While it is the employer's burden to meet this test, no one factor is determinative. And the employer is not required to satisfy each factor.

The Carey court drew the following conclusions as to these factors:

  1. While the plaintiff's high school education was meager compared to others who have been deemed to execute valid releases, his 15-plus years of work experience could compensate for the lack of a college education.
  2. The plaintiff's testimony that he signed the agreement five minutes after it was given to him, and that he felt pressured to sign because the vice president was glaring at him, created a genuine issue of material fact in favor of the employee as to this factor.
  3. Because NMC presented the agreement to the plaintiff without providing him an opportunity to negotiate, this factor was resolved in favor of the employee.
  4. While the release language specifically referenced the NJLAD (and other employment statutes), the plaintiff's testimony that he did not understand the release, including its title ("Separation and Release Agreement") created a material dispute in favor of the employee.
  5. The plaintiff did not consult with an attorney prior to executing the release, and, thus, this factor also worked in favor of the employee.
  6. The court questioned whether two weeks' severance was sufficient consideration for entering into the release, citing with approval cases where employees were paid four weeks and $45,624.96.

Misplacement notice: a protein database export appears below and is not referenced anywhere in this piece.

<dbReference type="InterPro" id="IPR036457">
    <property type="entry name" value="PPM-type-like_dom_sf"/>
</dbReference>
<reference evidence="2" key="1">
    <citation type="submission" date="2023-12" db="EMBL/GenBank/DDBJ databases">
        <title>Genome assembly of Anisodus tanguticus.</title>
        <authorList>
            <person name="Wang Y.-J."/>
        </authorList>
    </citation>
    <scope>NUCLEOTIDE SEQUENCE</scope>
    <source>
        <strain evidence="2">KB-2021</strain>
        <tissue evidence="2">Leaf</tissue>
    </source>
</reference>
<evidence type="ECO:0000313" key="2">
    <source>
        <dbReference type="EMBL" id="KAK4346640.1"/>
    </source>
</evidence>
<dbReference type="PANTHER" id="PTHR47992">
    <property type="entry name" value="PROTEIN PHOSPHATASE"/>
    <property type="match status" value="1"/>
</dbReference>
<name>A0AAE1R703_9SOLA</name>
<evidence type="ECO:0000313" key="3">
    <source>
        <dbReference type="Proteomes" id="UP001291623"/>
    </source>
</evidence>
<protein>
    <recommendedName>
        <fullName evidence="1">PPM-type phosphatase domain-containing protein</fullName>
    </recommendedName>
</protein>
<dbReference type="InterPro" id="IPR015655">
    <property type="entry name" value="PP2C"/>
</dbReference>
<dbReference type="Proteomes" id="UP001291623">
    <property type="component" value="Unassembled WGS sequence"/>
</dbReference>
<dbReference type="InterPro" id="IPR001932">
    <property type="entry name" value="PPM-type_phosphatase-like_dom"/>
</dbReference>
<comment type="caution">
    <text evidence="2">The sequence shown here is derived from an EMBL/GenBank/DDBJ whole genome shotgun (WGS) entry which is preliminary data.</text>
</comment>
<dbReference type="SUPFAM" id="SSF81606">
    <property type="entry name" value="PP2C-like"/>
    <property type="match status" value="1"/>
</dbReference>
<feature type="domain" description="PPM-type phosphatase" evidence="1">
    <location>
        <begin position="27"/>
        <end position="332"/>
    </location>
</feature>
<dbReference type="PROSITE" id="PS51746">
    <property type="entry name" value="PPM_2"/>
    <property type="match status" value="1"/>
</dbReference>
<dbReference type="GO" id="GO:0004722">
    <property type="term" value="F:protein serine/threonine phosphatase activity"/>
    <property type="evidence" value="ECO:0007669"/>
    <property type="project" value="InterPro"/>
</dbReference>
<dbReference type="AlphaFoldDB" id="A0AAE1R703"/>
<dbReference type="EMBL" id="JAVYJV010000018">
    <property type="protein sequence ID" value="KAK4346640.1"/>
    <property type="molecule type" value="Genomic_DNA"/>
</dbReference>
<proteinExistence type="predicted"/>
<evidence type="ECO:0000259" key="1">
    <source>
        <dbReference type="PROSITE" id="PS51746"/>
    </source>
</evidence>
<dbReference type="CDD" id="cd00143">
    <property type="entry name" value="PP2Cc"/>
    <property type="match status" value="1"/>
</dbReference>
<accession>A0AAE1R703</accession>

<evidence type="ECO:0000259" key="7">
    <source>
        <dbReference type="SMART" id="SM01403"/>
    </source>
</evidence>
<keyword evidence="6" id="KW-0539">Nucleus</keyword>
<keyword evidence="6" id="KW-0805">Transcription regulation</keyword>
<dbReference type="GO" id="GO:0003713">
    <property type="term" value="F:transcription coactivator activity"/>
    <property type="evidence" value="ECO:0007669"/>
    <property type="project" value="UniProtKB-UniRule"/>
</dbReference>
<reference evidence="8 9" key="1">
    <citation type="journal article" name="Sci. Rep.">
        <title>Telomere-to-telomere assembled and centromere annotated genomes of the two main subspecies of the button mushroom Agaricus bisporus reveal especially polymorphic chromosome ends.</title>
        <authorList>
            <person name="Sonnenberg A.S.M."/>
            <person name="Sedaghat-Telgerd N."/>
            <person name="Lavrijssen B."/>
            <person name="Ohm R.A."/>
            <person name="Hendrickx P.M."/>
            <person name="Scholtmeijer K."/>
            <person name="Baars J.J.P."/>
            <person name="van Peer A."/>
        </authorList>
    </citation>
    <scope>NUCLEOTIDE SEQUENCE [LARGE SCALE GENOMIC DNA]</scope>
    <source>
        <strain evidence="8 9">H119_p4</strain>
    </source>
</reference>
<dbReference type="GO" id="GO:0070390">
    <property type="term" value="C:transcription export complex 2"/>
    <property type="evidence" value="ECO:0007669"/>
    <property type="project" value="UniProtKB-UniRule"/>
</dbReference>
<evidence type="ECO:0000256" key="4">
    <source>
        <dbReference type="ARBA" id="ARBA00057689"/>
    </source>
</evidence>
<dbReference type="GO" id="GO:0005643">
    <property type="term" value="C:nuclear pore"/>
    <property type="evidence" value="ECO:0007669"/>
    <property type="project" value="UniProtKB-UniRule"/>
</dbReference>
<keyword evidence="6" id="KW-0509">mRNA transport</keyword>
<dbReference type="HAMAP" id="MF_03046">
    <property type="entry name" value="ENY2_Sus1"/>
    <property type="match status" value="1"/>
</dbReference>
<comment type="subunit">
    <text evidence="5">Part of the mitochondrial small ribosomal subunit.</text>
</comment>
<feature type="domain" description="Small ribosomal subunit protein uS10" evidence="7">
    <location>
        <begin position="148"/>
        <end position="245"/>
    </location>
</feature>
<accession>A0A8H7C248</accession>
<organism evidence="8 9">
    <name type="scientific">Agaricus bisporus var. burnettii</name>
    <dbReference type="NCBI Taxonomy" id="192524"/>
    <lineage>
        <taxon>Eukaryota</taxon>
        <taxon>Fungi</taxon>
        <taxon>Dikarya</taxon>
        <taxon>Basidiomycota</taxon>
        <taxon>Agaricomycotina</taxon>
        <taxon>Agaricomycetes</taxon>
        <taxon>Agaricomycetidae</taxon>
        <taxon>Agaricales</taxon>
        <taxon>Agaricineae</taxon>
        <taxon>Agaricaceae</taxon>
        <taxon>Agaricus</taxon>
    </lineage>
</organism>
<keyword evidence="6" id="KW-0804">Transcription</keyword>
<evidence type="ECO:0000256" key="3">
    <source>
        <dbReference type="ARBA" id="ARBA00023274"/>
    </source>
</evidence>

7. The court explained that "the onus is on the employer to encourage the employee to consult with an attorney," thus, the court found a genuine issue of material fact in that the agreement did not recommend that the plaintiff consult with an attorney, and the plaintiff's supervisors did not encourage the plaintiff to do so.
  8. As to the final factor, the plaintiff's testimony that the vice president was glaring at him during the termination weighed against the employer.

Best Practices for Procuring Knowing and Voluntary Employee Releases

In the wake of Carey, the following should be considered in drafting and offering separation agreements to employees.

  • It is critical that separation agreements be short (2-4 pages) and written in plain English, with limited legalese, especially where the employee is not sophisticated, i.e., lacks a college education. The employer may want to consider having different forms of separation agreements, depending upon the sophistication of the individual signing.
  • The separation agreement should reference the specific employment statutes, both by name and legal citation.
  • The separation agreement should indicate that the employee was given a reasonable period of time to consider the agreement. Even in releases for employees under the age of 40, employers should consider offering the 21 days mandated by the Age Discrimination in Employment Act (ADEA), and advising employees that they are not permitted to execute the agreement for "x" number of days. In that regard, the Carey court cited a 1998 District of New Jersey decision referencing a holding that 10 days was insufficient to consider executing a release.
  • New Jersey employers should consider offering more than two weeks of severance.